As Mike Dombeck said above, “money flows to things people want.”
Or perhaps recreationists aren’t organized enough across the motorized and non-motorized spectra to resist, as oil and gas, timber or ranching might be, so they are an easy target for integrity- promotion? Or maybe it just sounded like a good idea to someone and was stuck in the directives randomly?
Maybe someone can shed some light on this.
4 thoughts on ““Sustainable Recreation”: USDA /Forest Service Bites the Hand that Feeds Them?”
Clearly, since no one can seem to stop the flow of money from other departments into fire “management”, is anything the Forest Service does, truly “sustainable”?
That’s a good question, and relates to why the “fiscal capacity called sustainability” concept appears to be flawed. And the FLAME Act, while a noble effort, does not seem to have solved the problem.
I am a member of the Inland Empire 4 Wheel’rs an OHV club located in San Bernardino. We are part of the San Bernardino National Forest Adopt A Trail program. Greg Hoffman, the SBNF OHV ranger, has put together a partnership with almost 50 OHV clubs to maintain over 200 miles of Forest Service roads in the SBNF. My club maintains 4 Forest Service roads and has adopted a 5th. Last year we contributed over 1,700 man hours doing trail maintenance and forest restoration work. We all have the telephone number for SBNF Dispatch and provide hundreds of additional eyes and ears in the forest. I think these types of partnerships are what is needed to provide sustainable recreation.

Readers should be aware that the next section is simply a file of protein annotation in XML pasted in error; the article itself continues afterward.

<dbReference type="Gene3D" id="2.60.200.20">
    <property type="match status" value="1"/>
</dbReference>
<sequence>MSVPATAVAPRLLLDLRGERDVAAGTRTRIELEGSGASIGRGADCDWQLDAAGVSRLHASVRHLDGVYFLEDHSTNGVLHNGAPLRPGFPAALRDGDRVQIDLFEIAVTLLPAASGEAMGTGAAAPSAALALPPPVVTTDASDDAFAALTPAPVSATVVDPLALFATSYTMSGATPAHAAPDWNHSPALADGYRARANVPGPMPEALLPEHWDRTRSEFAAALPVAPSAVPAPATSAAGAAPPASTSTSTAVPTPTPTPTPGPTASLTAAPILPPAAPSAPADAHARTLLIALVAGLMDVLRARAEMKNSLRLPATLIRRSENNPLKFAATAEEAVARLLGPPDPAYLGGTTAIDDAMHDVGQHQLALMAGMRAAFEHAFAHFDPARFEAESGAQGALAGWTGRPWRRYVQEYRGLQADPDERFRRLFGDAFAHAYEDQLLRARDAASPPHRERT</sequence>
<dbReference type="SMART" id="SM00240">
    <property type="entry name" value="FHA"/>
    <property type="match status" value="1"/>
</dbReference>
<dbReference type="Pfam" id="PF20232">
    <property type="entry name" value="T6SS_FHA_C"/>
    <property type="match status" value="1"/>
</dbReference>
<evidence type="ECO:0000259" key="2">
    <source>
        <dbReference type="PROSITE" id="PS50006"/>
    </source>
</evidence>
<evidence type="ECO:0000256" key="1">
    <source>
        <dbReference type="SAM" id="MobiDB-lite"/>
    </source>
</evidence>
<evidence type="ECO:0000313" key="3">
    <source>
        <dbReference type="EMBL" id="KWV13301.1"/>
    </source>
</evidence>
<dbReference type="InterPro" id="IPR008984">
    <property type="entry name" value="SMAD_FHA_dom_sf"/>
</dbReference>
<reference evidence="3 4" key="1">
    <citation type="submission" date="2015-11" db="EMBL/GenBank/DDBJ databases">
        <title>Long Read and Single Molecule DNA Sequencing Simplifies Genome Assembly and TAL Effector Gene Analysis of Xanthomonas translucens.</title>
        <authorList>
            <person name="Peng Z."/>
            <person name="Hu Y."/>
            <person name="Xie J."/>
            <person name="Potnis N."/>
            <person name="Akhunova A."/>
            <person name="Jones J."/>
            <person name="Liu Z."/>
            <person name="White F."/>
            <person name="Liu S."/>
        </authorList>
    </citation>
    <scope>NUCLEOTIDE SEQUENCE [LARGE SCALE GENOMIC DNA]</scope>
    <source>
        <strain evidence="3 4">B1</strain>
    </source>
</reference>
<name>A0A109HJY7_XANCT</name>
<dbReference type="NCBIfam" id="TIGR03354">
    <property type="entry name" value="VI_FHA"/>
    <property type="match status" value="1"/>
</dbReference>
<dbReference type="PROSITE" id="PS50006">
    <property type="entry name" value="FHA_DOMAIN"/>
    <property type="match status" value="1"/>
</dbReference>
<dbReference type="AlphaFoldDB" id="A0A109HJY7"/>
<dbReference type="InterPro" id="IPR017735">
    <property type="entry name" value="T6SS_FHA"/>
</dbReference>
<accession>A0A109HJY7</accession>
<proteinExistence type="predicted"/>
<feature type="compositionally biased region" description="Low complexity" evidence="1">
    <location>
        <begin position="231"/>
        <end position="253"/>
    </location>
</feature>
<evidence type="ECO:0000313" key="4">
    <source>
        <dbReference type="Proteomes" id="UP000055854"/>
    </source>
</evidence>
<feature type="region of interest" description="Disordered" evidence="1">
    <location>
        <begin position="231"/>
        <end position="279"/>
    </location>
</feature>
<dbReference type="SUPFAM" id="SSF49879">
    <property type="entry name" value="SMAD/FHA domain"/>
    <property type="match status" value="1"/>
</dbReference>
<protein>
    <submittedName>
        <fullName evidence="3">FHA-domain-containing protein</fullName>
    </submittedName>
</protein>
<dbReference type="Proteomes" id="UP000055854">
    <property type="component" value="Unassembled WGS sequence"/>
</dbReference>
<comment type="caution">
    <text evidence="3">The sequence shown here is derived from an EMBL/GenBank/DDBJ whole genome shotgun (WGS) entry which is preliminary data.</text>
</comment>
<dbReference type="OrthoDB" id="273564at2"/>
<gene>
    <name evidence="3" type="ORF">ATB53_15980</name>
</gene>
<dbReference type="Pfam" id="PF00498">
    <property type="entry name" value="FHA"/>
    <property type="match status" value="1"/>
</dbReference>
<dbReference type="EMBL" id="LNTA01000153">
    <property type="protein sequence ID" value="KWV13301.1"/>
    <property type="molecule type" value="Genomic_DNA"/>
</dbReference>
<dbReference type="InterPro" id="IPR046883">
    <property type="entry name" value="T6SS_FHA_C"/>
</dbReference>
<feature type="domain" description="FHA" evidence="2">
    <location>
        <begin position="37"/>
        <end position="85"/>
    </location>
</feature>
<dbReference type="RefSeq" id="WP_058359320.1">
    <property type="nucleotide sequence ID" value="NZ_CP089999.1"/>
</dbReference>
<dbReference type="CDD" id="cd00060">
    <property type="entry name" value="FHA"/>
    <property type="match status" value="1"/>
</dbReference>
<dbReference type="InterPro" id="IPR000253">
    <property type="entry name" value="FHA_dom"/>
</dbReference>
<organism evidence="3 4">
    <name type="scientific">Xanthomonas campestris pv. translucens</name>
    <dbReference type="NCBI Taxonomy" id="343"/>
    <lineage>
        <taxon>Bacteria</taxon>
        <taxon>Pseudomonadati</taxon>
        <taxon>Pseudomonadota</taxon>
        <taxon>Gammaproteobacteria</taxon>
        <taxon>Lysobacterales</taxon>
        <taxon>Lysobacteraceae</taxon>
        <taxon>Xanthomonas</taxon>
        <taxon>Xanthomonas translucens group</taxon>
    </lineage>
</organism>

Tom: This sounds like a wonderful arrangement! During my time at Oregon State University on my undergraduate degree in forest recreational resources, I worked closely with Debbie Deagen and others at OSU Research Forests developing local automobile and trail routes for visitors to the forest. There are about 15,000 acres in the Forests within a short biking distance of campus and Corvallis, and it gets thousands of visitors a year.
Debbie and her cohorts were masterful coordinators for local trail hikers, horseback riders, automobile sight seers, and mountain bikers — and their organizations — and that ended up in several positive formal and informal agreements, such as you describe. At least that was true for the time I was there in the late 1980s and early 1990s; not sure how that is working out these days — although a few weeks ago I was pleased to see some of the recreational improvements I had helped with at Tampico and “Sulfur Springs” were still being regularly used.